Between regulatory and competitive pressures, ISOs have a lot on their plate for 2016, particularly for the most growth-hungry companies. Here is some food for thought for ISOs as they plan their strategies for the year ahead:

Stay abreast of regulation

ISOs need to pay close attention to ongoing attempts by regulators to enforce “Operation Choke Point.” The initiative announced in 2013 by the U.S. Department of Justice aims to prevent fraudsters from accessing consumer bank accounts, but it has trickled down, holding payment processors and ISOs accountable for sins committed by legal merchants.

Of particular note is the lawsuit by the Consumer Financial Protection Bureau against the processor Global Payments and two ISOs, claiming they should have known that a group of debt collectors were committing fraud. “The outcome of this case will determine how ISOs and payment processors operate and underwrite going forward,” said Scott Talbott, senior vice president of government affairs at the Electronic Transactions Association, a payments industry trade group.

The ETA published guidelines to help ISOs detect and eliminate fraud by merchants in March 2014. The trade group expects to publish an updated set of guidelines in January.

Proposed rules from The Financial Crimes Enforcement Network relating to customer identification could also be finalized in 2016. These rules are notable because they would expand the number of people from whom banks have to collect personal information. The onus of collecting this information will trickle down to processors and ISOs, potentially creating a compliance headache for them, Talbott said.

Plan for EMV migration issues

ISOs need a plan for handling merchants who continue to delay EMV implementation—or risk getting stuck holding the liability bag if fraud occurs. Merchant adoption rates are low as is, and it’s an even harder sell for merchants that rely on quick checkout times, said Mary Winingham, founder of Mirror Consulting in Delavan, Wisconsin.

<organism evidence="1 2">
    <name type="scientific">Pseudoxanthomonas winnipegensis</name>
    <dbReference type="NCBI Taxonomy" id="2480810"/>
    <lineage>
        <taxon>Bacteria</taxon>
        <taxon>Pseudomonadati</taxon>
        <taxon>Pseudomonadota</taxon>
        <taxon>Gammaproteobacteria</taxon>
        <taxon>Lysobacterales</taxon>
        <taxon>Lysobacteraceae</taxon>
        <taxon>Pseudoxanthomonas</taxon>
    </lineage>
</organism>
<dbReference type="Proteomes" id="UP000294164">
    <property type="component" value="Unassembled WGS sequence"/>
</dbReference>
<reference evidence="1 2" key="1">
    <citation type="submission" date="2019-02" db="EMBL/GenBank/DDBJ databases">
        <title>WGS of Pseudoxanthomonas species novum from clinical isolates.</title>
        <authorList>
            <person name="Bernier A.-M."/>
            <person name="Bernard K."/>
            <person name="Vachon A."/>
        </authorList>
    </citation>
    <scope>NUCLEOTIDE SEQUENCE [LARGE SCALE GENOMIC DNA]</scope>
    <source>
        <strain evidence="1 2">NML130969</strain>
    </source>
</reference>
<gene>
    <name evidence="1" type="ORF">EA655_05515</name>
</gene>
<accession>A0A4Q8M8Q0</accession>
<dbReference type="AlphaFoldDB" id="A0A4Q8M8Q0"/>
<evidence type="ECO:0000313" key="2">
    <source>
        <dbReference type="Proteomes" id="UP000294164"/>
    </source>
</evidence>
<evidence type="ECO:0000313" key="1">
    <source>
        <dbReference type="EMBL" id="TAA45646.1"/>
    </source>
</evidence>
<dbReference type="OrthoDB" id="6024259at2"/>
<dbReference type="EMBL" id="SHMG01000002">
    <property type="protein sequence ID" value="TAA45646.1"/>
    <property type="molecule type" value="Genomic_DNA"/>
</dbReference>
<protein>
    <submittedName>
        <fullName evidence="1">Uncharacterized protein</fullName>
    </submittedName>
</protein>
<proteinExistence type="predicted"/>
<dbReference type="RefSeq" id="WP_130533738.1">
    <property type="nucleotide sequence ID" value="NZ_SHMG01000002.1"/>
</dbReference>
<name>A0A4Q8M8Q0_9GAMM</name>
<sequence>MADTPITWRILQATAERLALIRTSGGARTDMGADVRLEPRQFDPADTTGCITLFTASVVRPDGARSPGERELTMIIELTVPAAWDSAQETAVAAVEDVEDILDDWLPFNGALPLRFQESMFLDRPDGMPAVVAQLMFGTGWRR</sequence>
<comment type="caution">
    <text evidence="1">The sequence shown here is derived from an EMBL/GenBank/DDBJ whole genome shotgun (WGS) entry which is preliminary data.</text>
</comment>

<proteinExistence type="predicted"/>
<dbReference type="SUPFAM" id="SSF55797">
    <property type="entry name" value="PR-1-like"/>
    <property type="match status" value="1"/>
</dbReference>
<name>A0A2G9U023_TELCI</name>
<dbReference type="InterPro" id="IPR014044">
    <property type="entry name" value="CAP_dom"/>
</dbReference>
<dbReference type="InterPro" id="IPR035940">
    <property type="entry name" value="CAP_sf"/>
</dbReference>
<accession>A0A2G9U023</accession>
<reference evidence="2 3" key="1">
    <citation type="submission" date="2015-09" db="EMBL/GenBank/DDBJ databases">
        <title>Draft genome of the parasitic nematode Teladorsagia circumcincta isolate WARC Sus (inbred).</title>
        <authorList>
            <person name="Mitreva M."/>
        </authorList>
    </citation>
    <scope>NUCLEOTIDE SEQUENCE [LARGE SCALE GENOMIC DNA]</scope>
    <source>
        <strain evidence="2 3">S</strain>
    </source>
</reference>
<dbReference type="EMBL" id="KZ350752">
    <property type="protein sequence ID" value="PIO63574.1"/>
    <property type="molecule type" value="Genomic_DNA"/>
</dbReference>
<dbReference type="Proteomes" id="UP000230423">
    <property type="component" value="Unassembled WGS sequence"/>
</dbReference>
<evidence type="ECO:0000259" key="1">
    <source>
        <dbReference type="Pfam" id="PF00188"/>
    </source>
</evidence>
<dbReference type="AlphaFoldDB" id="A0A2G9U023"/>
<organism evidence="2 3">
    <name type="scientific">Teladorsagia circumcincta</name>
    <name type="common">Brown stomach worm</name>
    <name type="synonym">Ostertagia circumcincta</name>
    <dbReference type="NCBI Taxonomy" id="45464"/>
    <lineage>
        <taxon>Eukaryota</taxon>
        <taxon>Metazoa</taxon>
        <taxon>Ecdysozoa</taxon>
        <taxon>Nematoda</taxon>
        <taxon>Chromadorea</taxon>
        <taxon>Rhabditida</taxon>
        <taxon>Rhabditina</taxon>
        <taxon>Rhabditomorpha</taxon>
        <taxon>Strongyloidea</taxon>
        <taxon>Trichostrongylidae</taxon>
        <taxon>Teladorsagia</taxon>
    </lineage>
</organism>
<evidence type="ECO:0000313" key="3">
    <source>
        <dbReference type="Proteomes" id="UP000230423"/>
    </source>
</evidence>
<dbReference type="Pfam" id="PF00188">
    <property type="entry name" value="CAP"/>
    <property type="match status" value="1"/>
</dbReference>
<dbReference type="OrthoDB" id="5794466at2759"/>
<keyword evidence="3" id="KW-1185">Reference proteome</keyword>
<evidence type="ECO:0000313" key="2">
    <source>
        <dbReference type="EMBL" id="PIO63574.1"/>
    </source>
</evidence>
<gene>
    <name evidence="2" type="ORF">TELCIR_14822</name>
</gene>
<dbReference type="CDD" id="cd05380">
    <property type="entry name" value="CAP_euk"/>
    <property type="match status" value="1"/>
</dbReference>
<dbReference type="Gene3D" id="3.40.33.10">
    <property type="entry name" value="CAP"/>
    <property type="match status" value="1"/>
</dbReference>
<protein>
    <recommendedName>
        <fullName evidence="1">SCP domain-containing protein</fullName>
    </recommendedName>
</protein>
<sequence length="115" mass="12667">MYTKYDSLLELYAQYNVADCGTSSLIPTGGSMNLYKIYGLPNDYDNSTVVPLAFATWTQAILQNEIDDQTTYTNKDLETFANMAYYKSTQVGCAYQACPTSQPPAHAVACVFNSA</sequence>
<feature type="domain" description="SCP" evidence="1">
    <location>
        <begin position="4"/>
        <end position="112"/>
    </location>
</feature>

To mitigate liability, some ISOs may decide to charge fees for merchants that don’t adopt EMV. Already some processers are starting to tack on such a fee, which ISOs are passing on to merchants.

Re-evaluate the long-term strategy

For many ISOs, 2016 could be the year of hard decisions. Stand-alone payment offerings are becoming a harder sell, meaning ISOs that stick with their old model will see market share shrink even further.

“You either need to be an integrated payments company or you need to become a software provider,” said Rick Oglesby, senior analyst and consultant with Double Diamond Group in Centennial, Colorado. “Most ISOs can only be one or the other.”

Pay close attention to risk management

Regulators are paying more attention to consumer protection, meaning ISOs have to focus even more on anti-money laundering and know-your-customer requirements.

For 2016, ISOs should strongly consider hiring compliance professionals to help them charter the right course and stay abreast of regulatory actions in the broader payments space, a new undertaking for most.

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